A model demonstrates Nintendo Co.'s new game "Wii Fit" which allows players to weigh themselves, check their balance and play fitness games, during a press event at Makuhari Messe in Makuhari, east of Tokyo, Wednesday, Oct. 10, 2007. Nintendo Co. said Thursday, Oct. 25, 2007, profits more than doubled in the six months to Sept. 30 on the soaring success of its hit Wii and Nintendo DS game consoles. (AP Photo/Itsuo Inouye)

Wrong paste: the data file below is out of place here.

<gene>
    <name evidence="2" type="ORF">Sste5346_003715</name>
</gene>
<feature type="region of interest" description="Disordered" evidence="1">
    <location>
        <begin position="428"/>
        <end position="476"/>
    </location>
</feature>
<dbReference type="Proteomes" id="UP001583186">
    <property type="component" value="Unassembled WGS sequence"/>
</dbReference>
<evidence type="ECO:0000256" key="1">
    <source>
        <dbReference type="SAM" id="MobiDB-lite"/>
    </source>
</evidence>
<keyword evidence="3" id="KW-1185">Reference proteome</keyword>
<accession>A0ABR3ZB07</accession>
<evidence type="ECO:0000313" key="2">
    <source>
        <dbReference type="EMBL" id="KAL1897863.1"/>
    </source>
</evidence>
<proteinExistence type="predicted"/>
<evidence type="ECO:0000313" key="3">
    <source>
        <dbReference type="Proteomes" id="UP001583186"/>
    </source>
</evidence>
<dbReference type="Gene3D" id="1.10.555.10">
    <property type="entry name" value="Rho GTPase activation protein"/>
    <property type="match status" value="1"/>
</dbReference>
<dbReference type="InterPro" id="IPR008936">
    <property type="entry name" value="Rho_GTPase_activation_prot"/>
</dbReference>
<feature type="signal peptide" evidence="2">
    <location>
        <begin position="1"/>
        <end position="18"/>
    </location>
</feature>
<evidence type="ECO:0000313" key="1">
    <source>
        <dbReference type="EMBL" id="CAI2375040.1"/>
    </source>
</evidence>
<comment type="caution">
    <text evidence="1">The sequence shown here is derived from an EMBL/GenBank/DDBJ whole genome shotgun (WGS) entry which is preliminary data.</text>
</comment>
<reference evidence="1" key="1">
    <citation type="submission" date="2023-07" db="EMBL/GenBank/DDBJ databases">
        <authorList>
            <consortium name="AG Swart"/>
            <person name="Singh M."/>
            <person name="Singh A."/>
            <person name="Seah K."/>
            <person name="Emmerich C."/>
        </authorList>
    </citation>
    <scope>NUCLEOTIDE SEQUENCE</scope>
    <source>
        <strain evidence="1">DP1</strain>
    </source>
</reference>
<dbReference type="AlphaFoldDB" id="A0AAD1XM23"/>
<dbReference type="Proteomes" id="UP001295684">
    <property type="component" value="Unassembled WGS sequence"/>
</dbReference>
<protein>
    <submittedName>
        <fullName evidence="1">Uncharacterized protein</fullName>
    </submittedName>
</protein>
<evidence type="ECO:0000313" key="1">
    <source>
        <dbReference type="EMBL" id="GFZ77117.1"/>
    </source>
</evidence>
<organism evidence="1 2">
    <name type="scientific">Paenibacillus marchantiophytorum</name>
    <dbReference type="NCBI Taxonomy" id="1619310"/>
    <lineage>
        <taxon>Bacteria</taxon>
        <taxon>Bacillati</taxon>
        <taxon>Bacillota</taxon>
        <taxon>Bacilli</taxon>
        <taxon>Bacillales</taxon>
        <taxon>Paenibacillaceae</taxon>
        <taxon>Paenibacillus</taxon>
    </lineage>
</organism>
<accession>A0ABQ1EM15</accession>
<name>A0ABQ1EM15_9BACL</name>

A small new study shows the latest generation of video games – where players move along to the action – can make a child more physically active at home.
Researchers in Australia found children who were given the newer devices instead of the traditional models boosted their physical activity levels by about 3 minutes a day.
They also reduced their time spent sitting around by 6 minutes.
The study’s authors call the findings small but significant.
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